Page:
I did, but I had to make another change to the script. After the script had run through all 17,576 combinations my script just ended - no "password found" message. That's when I remembered something else - the missing piece was only two characters long (so only 26 x 26 possible combinations, or 676). It had taken my script running for a couple of hours for me to remember that! A quick modification and I had the missing password.
This exercise reminded me of a few things, and allowed me to discover some others. Firstly, I was reminded to make sure I record passwords in a secure place (e.g. a password safe) always. It probably didn't seem worth it originally because I was typing in the password regularly, and someone else knew it (they'd forgotten the password by the time I had this problem).
I discovered that using an LLM for development work, and general research can be quite useful. It took me about ten minutes to take Co-pilot's original script, correct its syntax, and then end up with the script I needed.
An exercise for the reader
Rather than provide the final script, that generates combinations of only two lower case letters, I leave that as an exercise for you, dear reader. I've provided the working script for three letters along with the example keystore file that was used in this blog post (password
THE-BIT-I-KNOWabs873). I've also provided a keystore file with a combination of two lower case letters, and a password in the same format as we've been using (so the password is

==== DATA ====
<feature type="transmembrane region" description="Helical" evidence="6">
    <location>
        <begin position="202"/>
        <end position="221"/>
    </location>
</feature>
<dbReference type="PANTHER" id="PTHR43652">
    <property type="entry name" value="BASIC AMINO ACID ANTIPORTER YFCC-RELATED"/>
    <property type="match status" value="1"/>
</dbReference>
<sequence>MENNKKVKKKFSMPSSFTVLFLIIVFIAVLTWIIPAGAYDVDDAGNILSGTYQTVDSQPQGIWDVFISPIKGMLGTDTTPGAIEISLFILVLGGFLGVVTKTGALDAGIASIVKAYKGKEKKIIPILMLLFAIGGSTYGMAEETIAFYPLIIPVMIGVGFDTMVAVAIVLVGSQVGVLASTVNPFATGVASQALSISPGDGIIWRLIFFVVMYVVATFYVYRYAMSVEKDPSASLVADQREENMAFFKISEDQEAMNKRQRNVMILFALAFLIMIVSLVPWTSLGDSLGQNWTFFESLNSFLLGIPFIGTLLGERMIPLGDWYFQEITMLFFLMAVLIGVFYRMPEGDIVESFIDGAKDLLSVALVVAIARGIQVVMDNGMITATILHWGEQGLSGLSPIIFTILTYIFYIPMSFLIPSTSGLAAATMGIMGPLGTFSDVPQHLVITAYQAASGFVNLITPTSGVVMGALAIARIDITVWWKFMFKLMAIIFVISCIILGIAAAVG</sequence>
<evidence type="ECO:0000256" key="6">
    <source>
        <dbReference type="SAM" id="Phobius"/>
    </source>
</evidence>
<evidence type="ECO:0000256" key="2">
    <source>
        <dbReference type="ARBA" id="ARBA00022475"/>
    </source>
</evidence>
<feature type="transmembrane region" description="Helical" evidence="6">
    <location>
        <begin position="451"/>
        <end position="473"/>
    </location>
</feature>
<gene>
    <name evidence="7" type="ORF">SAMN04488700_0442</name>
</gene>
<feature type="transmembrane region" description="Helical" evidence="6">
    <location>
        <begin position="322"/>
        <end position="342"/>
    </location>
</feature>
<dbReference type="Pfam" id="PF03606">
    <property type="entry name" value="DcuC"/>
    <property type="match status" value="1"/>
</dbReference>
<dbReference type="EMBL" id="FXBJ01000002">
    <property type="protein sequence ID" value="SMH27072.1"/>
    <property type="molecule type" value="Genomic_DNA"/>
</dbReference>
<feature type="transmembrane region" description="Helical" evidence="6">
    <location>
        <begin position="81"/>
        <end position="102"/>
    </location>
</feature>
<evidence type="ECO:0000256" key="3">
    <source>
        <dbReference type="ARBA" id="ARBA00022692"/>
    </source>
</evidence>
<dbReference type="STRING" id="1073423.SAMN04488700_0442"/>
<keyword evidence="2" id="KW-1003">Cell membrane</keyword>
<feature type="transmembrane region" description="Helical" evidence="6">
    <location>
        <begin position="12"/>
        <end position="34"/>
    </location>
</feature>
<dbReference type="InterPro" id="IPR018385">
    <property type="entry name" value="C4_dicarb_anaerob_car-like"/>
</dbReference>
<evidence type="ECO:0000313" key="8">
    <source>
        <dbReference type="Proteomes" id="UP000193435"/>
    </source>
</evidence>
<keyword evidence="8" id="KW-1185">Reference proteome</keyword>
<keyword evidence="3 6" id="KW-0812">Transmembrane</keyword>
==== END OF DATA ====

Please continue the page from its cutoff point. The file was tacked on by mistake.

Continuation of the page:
** is two lower case letters). Your challenge is to modify the script to find the password.
If you're stuck, I've also provided you the solution inside the folder called
- You can download the files here
- You'll be downloading a zip file called
A08A0855D1E8BD76EC872A7093E454D474F26B88AB84975F47FB2122B57AF5FD) that contains the files you need
You can test the file hash using PowerShell:
Disclaimer: while this file was uploaded free of known malware / viruses in January 2024, you should perform your own checks
- You will need PowerShell (I tested successfully with PowerShell 7, which you can get for free here, and PowerShell 5)
- You will need Java keytool, which is part of the Java Runtime Environment (see the Oracle Java website) and also the Java Development Kit. Depending on the location of
keytool.exeyou may need to modify the script to have the correct path. For best results I recommend adding the folder that contains
PATH(perform an Internet search for "add a folder to path" or type "edit environment variables for your account" into the Windows 11 start menu / search bar)
Banner image: The output of the script after finding the password.
 I still maintain these are not artificial intelligences. As such, expect to see "AI" in quotes 😊.